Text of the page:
It was posited to me recently that an internal professional development system for teachers designed to foster discussion about teaching and learning fits within the “teaching-as-intellectual-pursuit” model (“science” for short here), as opposed to the “teaching as art” model. To this person’s credit, this suggestion was more a musing than a statement of fact, but it got me thinking – both about whether teaching can be viewed as being solely in one or the other of those frameworks, and then, assuming that were true, where does discussion of teaching and learning fall relative to the two? I’ll save the dichotomous model question for later and assume here that it is, at least in part, valid. Assuming that is so, and assuming the synergy of said professional development model is agreed upon relative to the “teaching as science” model, the question remains: Is there a place for such activity in the “teaching as art” model? Should an educational organization catalyze discussion and sharing among its faculty as a way to help improve teaching and learning?
I will suggest the answer is a strong “yes”.
If teaching is art, then it comes down to the question of how artists hone their craft, and not only that, but how art itself progresses to more advanced and complex stages. Artists working in isolation, I would suggest, do not progress on average as fast or as far contrasted with artists working as members of communities of artists. Why is that so? Transfer of information. Artists share technique. They talk about it. They view others’ work and emulate what they like about it. They build on what has come before them, they partake of and contribute to advances in the technologies used by their art. If this were not so, art would not progress. The advent of perspective in European painting in the 13th and 14th centuries would not have evolved into what it is today – it would have to be re-created by each artist. And paint would still be the iron oxide, black manganese, and other mineral pigments used on cave walls by pre-modern-humans. And how do we account for art classes? And teaching schools?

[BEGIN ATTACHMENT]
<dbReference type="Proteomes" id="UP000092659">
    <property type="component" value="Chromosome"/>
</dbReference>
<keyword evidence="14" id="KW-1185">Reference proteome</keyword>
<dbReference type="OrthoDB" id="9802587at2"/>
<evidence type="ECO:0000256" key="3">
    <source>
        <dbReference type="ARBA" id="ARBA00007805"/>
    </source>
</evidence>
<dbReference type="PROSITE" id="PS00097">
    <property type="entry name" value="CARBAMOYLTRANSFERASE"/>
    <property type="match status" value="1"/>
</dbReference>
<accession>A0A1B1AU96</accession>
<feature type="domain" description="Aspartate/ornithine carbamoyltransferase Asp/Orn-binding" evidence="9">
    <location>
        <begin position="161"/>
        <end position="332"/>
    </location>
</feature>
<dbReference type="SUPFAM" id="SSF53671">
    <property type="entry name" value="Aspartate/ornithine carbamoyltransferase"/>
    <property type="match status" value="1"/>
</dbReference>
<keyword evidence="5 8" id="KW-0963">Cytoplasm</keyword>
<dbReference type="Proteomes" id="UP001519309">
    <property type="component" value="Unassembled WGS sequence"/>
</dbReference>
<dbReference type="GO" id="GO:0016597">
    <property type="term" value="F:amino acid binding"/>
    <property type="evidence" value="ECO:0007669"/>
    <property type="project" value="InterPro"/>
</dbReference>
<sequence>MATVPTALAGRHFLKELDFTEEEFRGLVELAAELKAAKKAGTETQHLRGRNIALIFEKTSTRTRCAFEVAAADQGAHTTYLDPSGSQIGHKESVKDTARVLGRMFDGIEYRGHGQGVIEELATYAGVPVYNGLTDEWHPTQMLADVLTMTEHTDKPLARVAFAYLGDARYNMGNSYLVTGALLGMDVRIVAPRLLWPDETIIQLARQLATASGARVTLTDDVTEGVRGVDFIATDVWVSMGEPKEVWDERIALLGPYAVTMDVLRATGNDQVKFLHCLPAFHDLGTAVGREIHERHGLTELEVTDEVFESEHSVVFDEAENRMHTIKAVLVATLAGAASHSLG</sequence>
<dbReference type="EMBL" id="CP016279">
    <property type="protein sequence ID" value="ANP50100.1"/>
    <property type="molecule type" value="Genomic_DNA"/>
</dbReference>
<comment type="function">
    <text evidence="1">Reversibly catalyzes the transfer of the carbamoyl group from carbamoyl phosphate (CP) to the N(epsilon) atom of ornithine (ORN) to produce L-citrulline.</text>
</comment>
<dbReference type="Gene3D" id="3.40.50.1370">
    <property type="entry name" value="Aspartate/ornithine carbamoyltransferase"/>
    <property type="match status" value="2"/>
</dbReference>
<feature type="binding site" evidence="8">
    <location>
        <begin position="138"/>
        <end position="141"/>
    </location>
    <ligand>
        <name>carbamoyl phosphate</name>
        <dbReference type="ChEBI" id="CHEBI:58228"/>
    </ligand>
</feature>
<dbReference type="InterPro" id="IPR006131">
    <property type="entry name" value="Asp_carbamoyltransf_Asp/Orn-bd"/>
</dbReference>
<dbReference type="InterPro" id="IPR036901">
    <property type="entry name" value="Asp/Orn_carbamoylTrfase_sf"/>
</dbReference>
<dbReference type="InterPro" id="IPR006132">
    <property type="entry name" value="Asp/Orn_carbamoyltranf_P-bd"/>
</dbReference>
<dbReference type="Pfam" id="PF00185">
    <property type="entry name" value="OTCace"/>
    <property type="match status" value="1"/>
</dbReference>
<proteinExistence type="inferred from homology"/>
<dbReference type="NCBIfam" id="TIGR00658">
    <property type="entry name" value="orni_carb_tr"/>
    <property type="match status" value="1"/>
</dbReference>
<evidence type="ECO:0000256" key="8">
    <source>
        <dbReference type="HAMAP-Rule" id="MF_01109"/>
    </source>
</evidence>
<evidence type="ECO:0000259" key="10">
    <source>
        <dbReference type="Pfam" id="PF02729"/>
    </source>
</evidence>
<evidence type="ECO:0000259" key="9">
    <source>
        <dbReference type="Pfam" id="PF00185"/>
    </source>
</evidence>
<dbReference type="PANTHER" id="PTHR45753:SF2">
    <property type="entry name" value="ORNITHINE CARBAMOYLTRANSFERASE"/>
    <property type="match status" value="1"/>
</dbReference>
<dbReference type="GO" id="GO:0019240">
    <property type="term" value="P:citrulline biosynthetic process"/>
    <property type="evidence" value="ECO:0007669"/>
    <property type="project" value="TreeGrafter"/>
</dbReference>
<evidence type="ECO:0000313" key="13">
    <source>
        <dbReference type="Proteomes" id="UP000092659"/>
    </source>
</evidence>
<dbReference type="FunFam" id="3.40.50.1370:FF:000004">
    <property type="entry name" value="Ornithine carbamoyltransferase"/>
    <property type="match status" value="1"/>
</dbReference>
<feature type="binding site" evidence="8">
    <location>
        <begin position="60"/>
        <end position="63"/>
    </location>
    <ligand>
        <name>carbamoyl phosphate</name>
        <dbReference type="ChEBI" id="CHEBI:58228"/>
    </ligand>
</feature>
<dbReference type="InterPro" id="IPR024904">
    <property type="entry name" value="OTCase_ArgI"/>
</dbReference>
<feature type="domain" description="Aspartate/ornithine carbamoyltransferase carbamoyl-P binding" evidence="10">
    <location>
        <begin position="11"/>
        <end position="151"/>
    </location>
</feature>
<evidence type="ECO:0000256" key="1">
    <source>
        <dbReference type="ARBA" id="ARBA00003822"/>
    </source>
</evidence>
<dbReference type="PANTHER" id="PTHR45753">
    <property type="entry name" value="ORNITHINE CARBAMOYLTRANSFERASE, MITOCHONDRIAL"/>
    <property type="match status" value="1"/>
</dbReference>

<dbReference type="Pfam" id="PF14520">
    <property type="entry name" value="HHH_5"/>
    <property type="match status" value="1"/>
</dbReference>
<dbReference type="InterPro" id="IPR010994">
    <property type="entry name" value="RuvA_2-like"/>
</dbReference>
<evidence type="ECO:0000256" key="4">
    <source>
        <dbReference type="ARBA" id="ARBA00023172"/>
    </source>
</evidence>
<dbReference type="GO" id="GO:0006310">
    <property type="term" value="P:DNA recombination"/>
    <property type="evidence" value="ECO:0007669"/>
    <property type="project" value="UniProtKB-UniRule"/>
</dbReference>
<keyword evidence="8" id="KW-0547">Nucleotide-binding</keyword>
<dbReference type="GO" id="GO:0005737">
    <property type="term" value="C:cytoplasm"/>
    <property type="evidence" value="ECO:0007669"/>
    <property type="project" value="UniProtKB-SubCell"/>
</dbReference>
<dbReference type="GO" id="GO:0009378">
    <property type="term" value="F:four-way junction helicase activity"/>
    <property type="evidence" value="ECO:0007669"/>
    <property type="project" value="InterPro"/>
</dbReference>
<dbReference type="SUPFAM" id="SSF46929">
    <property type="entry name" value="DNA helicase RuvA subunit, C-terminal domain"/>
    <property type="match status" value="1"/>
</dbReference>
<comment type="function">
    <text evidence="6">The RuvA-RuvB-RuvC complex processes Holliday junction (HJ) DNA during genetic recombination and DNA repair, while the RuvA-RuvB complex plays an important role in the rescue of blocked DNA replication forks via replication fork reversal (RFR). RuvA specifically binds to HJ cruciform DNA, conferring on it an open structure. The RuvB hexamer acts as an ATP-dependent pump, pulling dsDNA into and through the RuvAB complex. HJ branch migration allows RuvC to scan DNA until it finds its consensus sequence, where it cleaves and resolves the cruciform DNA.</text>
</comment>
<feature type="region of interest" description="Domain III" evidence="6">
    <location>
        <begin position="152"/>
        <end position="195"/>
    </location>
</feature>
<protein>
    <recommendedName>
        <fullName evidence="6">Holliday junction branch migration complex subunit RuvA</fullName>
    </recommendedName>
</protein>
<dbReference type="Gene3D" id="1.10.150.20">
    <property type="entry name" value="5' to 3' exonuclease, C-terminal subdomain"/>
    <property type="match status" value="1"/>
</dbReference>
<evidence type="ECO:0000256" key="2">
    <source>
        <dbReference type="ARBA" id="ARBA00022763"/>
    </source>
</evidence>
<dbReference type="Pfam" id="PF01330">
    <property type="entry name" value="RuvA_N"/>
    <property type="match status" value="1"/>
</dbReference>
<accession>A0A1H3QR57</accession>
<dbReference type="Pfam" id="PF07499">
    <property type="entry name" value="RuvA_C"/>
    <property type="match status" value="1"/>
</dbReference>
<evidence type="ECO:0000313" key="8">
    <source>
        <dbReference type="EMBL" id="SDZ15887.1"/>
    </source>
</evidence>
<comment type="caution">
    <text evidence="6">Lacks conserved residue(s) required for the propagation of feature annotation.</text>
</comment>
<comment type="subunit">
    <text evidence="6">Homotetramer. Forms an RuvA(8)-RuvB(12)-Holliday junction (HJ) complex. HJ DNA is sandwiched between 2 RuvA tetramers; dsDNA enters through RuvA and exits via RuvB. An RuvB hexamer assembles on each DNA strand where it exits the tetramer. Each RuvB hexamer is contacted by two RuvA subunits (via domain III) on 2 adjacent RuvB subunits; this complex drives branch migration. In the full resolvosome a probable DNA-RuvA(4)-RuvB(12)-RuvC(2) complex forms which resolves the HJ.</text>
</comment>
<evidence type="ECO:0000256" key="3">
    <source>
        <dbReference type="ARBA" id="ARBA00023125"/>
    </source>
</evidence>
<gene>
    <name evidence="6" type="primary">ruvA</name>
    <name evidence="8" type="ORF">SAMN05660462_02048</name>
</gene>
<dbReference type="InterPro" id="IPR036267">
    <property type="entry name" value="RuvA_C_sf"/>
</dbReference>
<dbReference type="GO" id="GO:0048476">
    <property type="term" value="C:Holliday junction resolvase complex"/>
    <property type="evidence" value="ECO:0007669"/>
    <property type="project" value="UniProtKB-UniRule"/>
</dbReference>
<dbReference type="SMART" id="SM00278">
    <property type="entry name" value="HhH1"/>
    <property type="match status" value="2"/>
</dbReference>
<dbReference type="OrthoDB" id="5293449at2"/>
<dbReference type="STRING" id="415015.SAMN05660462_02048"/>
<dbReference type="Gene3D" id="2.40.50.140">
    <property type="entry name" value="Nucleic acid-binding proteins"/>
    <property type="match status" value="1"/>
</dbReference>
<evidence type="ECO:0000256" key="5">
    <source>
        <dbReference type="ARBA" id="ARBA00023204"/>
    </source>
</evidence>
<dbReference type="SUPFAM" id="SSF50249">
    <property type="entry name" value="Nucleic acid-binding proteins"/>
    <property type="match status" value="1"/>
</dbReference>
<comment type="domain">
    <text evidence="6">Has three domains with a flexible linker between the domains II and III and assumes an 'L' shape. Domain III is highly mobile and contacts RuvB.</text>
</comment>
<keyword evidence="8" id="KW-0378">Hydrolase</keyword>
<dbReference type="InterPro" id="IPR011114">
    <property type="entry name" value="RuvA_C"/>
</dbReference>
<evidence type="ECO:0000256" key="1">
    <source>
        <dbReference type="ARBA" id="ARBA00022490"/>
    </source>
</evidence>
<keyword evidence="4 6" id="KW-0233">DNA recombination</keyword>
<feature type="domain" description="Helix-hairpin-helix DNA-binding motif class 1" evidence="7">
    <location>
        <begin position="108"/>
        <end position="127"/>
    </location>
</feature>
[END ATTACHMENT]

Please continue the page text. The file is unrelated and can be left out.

Well, now you have my opinion on that. Now back to the dichotomous teacher model. If teaching is an art, it is one that can be improved through sharing within the artist community. However, as with the false dichotomy of the “skills vs. content” debate, this dichotomy is not so cut and dry. I do believe there is a good deal of artist in every teacher, and a good deal of the scientist. Every teacher in the world likely falls at a different place on that spectrum; however, the very best, I believe, share a healthy mix of both approaches, and no matter where they fall on the continuum, sharing of information between teachers on their craft is beneficial for continued improvement individually and as a learning organization.
P.S. We discussed faculty here, but if the concept holds, should it not be extended to all stakeholders in a learning community?